On St. Patrick’s Day, everything's better with a little Guinness… including Mac and Cheese! Ever since I first visited Ireland, Irish culture has influenced my cooking style and even my design aesthetic. I have been incorporating Irish foods and traditions into my menus ever since—it makes me feel more connected to my Irish roots. That trip to Ireland even inspired my charming ceramicware and signature kitchen collection!

If you know me, you know I love a good mac and cheese. My Guinness Mac and Cheese recipe is a nod to my Irish heritage and my go-to recipe when St. Patrick’s Day rolls around. In addition to that delicious Guinness flavor, this recipe is loaded with Irish cheddar cheese. The rich, dark, Guinness stout and the bright, tangy cheddar give this cheesy treat a complexity of flavor that takes mac and cheese to a whole new level! If you feel like going all out, my Capital Grille-inspired Lobster Mac and Cheese recipe is another fantastic choice.

Did you know? Interesting Guinness Facts 

The official color of Guinness isn’t black, it’s actually ruby red! This color comes from the roasted barley that is used to make the beer. Most barley is malted when making beer, but not Guinness! 

In 1759 Arthur Guinness signed a whopping 9,000 year lease on the property in Dublin city that houses the Guinness brewery, putting down an initial payment of 100 pounds. The Guinness brand and brewery have since become beloved Irish institutions, and the same long-standing lease is still honored today! 

The country that drinks the most Guinness is actually England. The Irish come in at a close second, with Nigeria and the U.S. in 3rd and 4th place.

The famous Guinness Book of World Records was started in 1954 by the head of the Guinness company at the time. He commissioned a reference book of hard-to-prove facts to settle pub disputes—it was a dispute between him and some hunting buddies that prompted the book’s creation! 

The first edition of the book was given for free to bars to settle fights amongst the customers.

What’s so special about Irish cheddar?

Irish cheddar is a light and flavorful cheddar cheese that is made from Irish milk. It is white because there is no orange coloring added to the cheese. I love its sharp and tangy flavor—Irish cheddar is special because it’s made with simple, high quality, natural ingredients. You can find both aged and fresh varieties, but if you like more tang, try an aged cheddar.

Guinness Mac and Cheese Recipe with Irish Cheddar Cheese

Guinness Mac and Cheese Recipe with Irish Cheddar Cheese

Everything’s better with a little Guinness, including mac and cheese. My Guinness Mac and Cheese recipe is the ultimate comfort food and believe me when I say that it’s also one of the most highly anticipated foods at my house on St. Patrick’s Day each year!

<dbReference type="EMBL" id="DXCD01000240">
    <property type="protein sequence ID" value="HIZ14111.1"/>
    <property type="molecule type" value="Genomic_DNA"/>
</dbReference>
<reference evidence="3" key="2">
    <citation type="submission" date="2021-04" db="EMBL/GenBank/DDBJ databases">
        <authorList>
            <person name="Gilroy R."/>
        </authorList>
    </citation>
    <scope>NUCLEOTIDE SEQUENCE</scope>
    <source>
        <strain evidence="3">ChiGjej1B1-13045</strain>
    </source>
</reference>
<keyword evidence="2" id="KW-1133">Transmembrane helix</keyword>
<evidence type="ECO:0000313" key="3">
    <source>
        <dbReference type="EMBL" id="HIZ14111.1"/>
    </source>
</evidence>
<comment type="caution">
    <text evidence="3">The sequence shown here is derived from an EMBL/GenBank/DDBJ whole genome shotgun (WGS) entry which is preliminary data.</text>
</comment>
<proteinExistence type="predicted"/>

• 4 tablespoons unsalted butter
  • 4 garlic cloves, minced
  • 3/4 cup breadcrumbs
  • 1 tablespoon chopped fresh Italian parsley
Mac and Cheese Ingredients
  • 2¼ teaspoons salt, divided
  • 1 pound elbow macaroni
  • 2 tablespoons unsalted butter
  • 2 tablespoons all-purpose flour
  • ⅔ cup Guinness stout
  • 1 ½ cups whole milk
  • ½ cup half and half
  • A few grinds of black pepper
  • 1 tablespoon Dijon mustard
  • 3 ounces cream cheese, cut into pieces
  • 3 ¾ cups grated Irish cheddar cheese


  1. Begin by making the topping: In a medium skillet, melt 1 tablespoon of butter. Add the minced garlic and cook, stirring constantly, for 30 seconds. Do not brown the garlic! Add the breadcrumbs and cook on low heat until the crumbs turn a golden brown. Next, add the Italian parsley. That’s it—transfer the topping from the skillet into a bowl and set aside.
  2. Bring a pot of water to a boil. When the water is boiling, add 2 teaspoons of salt. Cook the elbow macaroni until it’s al dente. Remove one cup of the pasta water* and set it aside (you’ll need this later when you’re making the sauce). Drain and rinse the pasta, then set it aside while you prepare the sauce.
  3. In a large saucepan over medium heat, melt 2 tablespoons of butter. Once the butter is melted, whisk in the flour. Whisk for one minute to create a roux for the sauce. Continue to whisk as you slowly add the Guinness, followed by the milk, half and half, remaining ¼ teaspoon salt, black pepper, and Dijon mustard.
  4. Bring to a simmer and cook, whisking now and then, until the sauce thickens. This will take about 2 minutes.
  5. Add the cream cheese and 2½ cups of the grated cheese. Stir the mixture in one direction until the cheeses are incorporated. Stirring in one direction will help keep the sauce smooth and avoid having unincorporated lumps of cheese.
  6. Add the cooked pasta followed by the remaining 1¼ cups grated cheese. Stir gently in one direction until the remaining cheese is melted and the pasta is heated through. Since the mac and cheese does not go in the oven, it is essential that the pasta gets reheated in the sauce. If the sauce seems too thick, drizzle in a little bit of the reserved pasta water*.
  7. Place the hot mac and cheese in a serving bowl and sprinkle on the topping. It’s time to dig in!


* Why reserved pasta water and not another liquid? The salty, starchy water not only adds flavor, but it helps glue the pasta and sauce together. Using the reserved pasta water instead of milk (or anything else) will also help thicken the sauce naturally. Delicious!

Did you make this recipe?
Tag @blameitonbiscotti on instagram and hashtag it # MacandCheese
February 23, 2023 — Mary DiSomma